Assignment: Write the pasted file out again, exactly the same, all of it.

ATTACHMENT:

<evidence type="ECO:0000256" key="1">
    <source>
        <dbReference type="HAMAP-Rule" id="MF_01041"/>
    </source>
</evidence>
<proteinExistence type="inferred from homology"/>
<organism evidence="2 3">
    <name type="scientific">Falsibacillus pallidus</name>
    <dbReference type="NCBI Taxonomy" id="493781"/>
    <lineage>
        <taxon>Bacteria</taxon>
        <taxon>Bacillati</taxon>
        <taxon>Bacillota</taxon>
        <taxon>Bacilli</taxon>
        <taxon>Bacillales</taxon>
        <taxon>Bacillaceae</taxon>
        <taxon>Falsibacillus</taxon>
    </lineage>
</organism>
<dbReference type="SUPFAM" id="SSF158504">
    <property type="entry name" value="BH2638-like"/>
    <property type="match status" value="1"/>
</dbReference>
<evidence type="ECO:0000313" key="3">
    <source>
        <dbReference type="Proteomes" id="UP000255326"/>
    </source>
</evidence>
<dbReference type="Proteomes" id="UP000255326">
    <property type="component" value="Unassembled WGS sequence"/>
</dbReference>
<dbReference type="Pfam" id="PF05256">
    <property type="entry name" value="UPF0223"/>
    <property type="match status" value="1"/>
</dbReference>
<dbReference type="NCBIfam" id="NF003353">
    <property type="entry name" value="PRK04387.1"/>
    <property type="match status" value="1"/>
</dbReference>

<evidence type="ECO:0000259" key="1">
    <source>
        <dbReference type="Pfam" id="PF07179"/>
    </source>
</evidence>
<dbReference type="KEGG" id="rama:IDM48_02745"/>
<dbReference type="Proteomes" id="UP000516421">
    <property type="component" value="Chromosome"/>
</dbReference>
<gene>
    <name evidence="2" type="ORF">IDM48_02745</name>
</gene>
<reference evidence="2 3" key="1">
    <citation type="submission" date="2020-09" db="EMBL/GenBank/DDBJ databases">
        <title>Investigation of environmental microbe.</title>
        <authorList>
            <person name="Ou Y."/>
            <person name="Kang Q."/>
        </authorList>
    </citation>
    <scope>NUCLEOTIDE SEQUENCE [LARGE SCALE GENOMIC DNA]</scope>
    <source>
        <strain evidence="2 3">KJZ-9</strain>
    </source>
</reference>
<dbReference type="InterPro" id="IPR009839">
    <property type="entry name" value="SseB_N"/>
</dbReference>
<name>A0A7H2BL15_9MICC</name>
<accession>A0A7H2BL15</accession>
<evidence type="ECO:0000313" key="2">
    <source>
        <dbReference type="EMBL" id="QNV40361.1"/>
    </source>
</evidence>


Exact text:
<evidence type="ECO:0000256" key="1">
    <source>
        <dbReference type="HAMAP-Rule" id="MF_01041"/>
    </source>
</evidence>
<proteinExistence type="inferred from homology"/>
<organism evidence="2 3">
    <name type="scientific">Falsibacillus pallidus</name>
    <dbReference type="NCBI Taxonomy" id="493781"/>
    <lineage>
        <taxon>Bacteria</taxon>
        <taxon>Bacillati</taxon>
        <taxon>Bacillota</taxon>
        <taxon>Bacilli</taxon>
        <taxon>Bacillales</taxon>
        <taxon>Bacillaceae</taxon>
        <taxon>Falsibacillus</taxon>
    </lineage>
</organism>
<dbReference type="SUPFAM" id="SSF158504">
    <property type="entry name" value="BH2638-like"/>
    <property type="match status" value="1"/>
</dbReference>
<evidence type="ECO:0000313" key="3">
    <source>
        <dbReference type="Proteomes" id="UP000255326"/>
    </source>
</evidence>
<dbReference type="Proteomes" id="UP000255326">
    <property type="component" value="Unassembled WGS sequence"/>
</dbReference>
<dbReference type="Pfam" id="PF05256">
    <property type="entry name" value="UPF0223"/>
    <property type="match status" value="1"/>
</dbReference>
<dbReference type="NCBIfam" id="NF003353">
    <property type="entry name" value="PRK04387.1"/>
    <property type="match status" value="1"/>
</dbReference>

<evidence type="ECO:0000259" key="1">
    <source>
        <dbReference type="Pfam" id="PF07179"/>
    </source>
</evidence>
<dbReference type="KEGG" id="rama:IDM48_02745"/>
<dbReference type="Proteomes" id="UP000516421">
    <property type="component" value="Chromosome"/>
</dbReference>
<gene>
    <name evidence="2" type="ORF">IDM48_02745</name>
</gene>
<reference evidence="2 3" key="1">
    <citation type="submission" date="2020-09" db="EMBL/GenBank/DDBJ databases">
        <title>Investigation of environmental microbe.</title>
        <authorList>
            <person name="Ou Y."/>
            <person name="Kang Q."/>
        </authorList>
    </citation>
    <scope>NUCLEOTIDE SEQUENCE [LARGE SCALE GENOMIC DNA]</scope>
    <source>
        <strain evidence="2 3">KJZ-9</strain>
    </source>
</reference>
<dbReference type="InterPro" id="IPR009839">
    <property type="entry name" value="SseB_N"/>
</dbReference>
<name>A0A7H2BL15_9MICC</name>
<accession>A0A7H2BL15</accession>
<evidence type="ECO:0000313" key="2">
    <source>
        <dbReference type="EMBL" id="QNV40361.1"/>
    </source>
</evidence>